Airlines would collect fingerprints for US-VISIT
Homeland Security Department officials plan to require commercial airlines and cruise ship lines to collect biometric information from non-immigrant foreign travelers when they leave the United States by the beginning of next year.
For years, DHS has been collecting biometric data from such travelers when they arrive in the United States as part of the department's U.S. Visitor and Immigrant Status Indicator Technology program. However, DHS has had a hard time creating an exit system with similar capabilities because of logistical, technological and commercial problems. The exit program is a requirement of a major national security law Congress passed in 2007. After conducting a pilot program, DHS today announced the government’s plan to meet that obligation.
Under the proposed rule, federal authorities would reconcile the fingerprints that commercial carriers gather from passengers as they exit the country with biometric and biographical data collected on their arrival. That will allow authorities to determine whether visitors complied with their visa or visit limitations.
Commercial carriers are already required to send authorities passenger manifest information before they depart, via Customs and Border Protection’s Advanced Passenger Information System. Under the proposed rule, fingerprints must be transmitted to DHS no later than 24 hours after a plane or ship departs from the United States.
Airlines would send the biometric data in a message formatted in Extensible Markup Language. The message would contain a biometric image along with biographic data such as the person's first and last names, date of birth, and the date and time the fingerprints were taken.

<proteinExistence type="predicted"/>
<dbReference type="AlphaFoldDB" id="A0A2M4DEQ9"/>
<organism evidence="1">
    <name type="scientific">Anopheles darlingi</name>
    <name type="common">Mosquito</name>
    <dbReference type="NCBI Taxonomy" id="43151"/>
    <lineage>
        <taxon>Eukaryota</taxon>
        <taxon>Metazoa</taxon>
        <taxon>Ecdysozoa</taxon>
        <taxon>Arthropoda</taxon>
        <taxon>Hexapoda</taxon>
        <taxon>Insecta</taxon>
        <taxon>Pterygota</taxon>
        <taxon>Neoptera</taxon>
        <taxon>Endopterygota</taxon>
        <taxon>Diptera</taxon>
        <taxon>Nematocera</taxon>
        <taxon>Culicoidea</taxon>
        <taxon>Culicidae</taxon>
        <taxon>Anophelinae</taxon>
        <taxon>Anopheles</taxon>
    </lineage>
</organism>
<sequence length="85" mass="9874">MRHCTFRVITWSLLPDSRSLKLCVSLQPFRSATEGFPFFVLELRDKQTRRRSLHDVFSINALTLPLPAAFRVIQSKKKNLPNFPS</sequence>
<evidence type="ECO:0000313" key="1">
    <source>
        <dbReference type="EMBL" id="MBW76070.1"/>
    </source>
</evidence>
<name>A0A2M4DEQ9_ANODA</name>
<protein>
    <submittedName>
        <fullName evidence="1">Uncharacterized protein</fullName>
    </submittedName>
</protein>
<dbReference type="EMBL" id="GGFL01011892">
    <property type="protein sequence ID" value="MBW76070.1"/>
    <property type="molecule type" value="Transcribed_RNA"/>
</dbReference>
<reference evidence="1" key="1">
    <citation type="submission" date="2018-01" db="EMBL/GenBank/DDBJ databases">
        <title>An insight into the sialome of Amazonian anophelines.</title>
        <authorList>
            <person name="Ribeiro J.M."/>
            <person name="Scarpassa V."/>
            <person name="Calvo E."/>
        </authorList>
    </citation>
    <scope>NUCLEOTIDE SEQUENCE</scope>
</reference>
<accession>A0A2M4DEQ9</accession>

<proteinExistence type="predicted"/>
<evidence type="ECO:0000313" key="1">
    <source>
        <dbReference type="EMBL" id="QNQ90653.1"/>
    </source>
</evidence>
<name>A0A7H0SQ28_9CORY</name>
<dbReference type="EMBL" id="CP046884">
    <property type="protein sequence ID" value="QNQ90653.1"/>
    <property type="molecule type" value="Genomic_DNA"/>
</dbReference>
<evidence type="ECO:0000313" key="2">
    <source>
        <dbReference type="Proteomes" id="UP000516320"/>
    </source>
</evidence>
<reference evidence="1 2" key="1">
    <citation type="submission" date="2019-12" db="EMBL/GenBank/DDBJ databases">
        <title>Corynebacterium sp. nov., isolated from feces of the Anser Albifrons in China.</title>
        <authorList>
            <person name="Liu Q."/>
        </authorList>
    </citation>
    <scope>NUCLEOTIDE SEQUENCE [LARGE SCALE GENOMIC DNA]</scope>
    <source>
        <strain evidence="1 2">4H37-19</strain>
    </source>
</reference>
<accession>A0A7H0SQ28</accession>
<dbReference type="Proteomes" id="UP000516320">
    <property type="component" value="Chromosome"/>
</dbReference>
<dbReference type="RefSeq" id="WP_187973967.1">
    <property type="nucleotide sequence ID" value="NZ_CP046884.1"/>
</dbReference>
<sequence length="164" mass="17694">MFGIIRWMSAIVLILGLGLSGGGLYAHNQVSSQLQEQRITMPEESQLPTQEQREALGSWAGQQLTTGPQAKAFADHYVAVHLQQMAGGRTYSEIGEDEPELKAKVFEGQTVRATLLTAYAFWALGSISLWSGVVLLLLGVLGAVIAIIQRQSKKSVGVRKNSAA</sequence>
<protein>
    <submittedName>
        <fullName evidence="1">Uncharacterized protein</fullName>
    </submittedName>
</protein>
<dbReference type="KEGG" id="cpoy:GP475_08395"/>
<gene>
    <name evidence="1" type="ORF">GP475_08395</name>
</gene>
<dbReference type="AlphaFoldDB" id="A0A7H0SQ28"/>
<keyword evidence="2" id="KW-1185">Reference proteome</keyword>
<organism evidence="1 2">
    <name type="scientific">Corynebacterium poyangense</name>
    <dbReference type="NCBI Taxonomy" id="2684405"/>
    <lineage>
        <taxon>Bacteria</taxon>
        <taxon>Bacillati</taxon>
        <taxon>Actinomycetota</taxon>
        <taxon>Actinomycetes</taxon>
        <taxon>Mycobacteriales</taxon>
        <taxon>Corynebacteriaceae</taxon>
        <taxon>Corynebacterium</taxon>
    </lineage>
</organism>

DHS would use the data to create an exit record and verify the identity of the traveler against entry data stored in DHS’ Automated Biometric Identification System and the Arrival and Departure Information System.
Small aircraft and ships would be exempt from the requirements.
DHS’ notice of proposed rulemaking identifies unauthorized use of the biometric information collected by the carriers and identity theft as potential privacy risks for the visitor exit plan. However, officials say the risks are mitigated by the system’s technical, physical and administrative controls. For example, carriers would be required to ensure that their systems and transmission methods meet government standards.
The proposed rule does not require that fingerprints be collected from a specific place in the airports, but DHS suggests that airline officials minimize disruptions by making it part of normal business operations.
The proposed rule is open for public comment for 60 days. DHS officials plan to implement the program by January 2009.
Ben Bain is a reporter for Federal Computer Week.